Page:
Okay, I hope the mods are all right with this homework request, for several reasons:

- The professor didn’t care whether I got the right answer to the problem or not.
- The professor hasn’t figured out the answer to the puzzle herself.
- The class is over and I aced it.
- With my help, the professor came closer to the answer than she’d gotten in sporadic work over the past several years.

This is a math puzzle, one of two that a math-for-children prof gave us to solve as a way of figuring out how we approach math problems for which we don’t have a ready-to-use algorithm (her idea is that we should understand our own thinking so that we can better help kids develop logical thinking about math). The problem is as follows (paraphrased):

There are nine people:

Bill, Mary, Tom, Eliza, Hank, Susan, Ned, Sarah, and Jake.

They’re subdivided into three families, with a mom, a dad, and a grandkid in each family. Last names are Jones, Brown, and Smith. One parent from each family is related to Grampa Smith: one’s a daughter, one’s a son, one’s a stepson.

Grampa Smith, a loathsome slaver, dies in the nineteenth century. He wills his money to these three families in a complicated fashion, with the following rules:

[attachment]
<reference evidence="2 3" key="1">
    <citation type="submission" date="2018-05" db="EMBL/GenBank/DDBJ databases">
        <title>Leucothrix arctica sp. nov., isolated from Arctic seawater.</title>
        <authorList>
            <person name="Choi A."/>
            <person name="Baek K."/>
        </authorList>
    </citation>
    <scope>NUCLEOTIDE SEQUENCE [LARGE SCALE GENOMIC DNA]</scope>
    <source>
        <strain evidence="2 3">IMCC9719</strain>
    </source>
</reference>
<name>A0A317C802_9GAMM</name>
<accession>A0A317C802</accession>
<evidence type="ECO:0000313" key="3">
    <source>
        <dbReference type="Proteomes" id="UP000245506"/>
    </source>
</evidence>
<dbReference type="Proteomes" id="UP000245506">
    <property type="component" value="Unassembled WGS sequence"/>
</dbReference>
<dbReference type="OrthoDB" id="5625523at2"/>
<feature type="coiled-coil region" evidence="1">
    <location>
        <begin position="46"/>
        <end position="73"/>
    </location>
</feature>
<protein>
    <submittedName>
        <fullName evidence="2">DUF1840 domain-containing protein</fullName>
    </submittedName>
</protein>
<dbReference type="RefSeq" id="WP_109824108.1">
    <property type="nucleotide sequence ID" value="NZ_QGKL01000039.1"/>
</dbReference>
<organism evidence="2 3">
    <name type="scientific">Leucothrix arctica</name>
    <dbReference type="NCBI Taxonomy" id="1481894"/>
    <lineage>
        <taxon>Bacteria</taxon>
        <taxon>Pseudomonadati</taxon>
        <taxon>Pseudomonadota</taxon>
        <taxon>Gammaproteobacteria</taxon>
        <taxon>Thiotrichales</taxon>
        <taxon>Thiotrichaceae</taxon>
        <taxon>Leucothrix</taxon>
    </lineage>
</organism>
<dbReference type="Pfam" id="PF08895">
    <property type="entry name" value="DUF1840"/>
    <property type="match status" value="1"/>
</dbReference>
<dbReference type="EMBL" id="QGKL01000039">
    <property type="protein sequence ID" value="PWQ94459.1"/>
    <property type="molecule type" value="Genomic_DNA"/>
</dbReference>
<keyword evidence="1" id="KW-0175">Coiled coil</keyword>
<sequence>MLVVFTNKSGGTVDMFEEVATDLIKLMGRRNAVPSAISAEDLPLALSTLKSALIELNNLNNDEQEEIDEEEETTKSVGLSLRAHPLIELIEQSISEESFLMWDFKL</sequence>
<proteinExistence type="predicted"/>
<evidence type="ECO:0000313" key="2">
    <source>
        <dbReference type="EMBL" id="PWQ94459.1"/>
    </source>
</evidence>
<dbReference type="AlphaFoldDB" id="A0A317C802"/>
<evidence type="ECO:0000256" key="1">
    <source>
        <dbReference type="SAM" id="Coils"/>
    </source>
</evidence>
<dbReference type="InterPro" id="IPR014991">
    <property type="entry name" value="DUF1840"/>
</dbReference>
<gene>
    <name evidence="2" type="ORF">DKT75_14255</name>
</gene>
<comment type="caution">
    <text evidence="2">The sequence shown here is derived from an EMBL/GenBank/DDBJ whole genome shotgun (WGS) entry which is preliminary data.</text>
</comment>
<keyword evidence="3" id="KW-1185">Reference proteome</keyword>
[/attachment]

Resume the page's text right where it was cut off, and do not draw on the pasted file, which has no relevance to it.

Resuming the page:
- A set number
*n*describes the difference in inheritance between each member of each of the three families. The husband in each family receives n dollars more than his wife, and the wife receives n dollars more than the kid. - The inheritance is parceled out exclusively in 1-dollar bills.
- Each heir receives a packet of envelopes with money in them; the money in each envelope equals the number of envelopes in that heir’s packet.
- The sum of Mary and Sarah’s inheritances equals the sum of Tom and Bill’s inheritances.
- The sum of Ned, Bill, and Mary’s inheritances is $299 more than Hank’s inheritance.
- The sum of the Jones family’s inheritance is “altogether over one third more than” the Browns’s inheritance.

The quesiton is, what are the last names of the family members, and how much does each receive?

I’ll describe where I’ve gotten with the puzzle later.

Daniel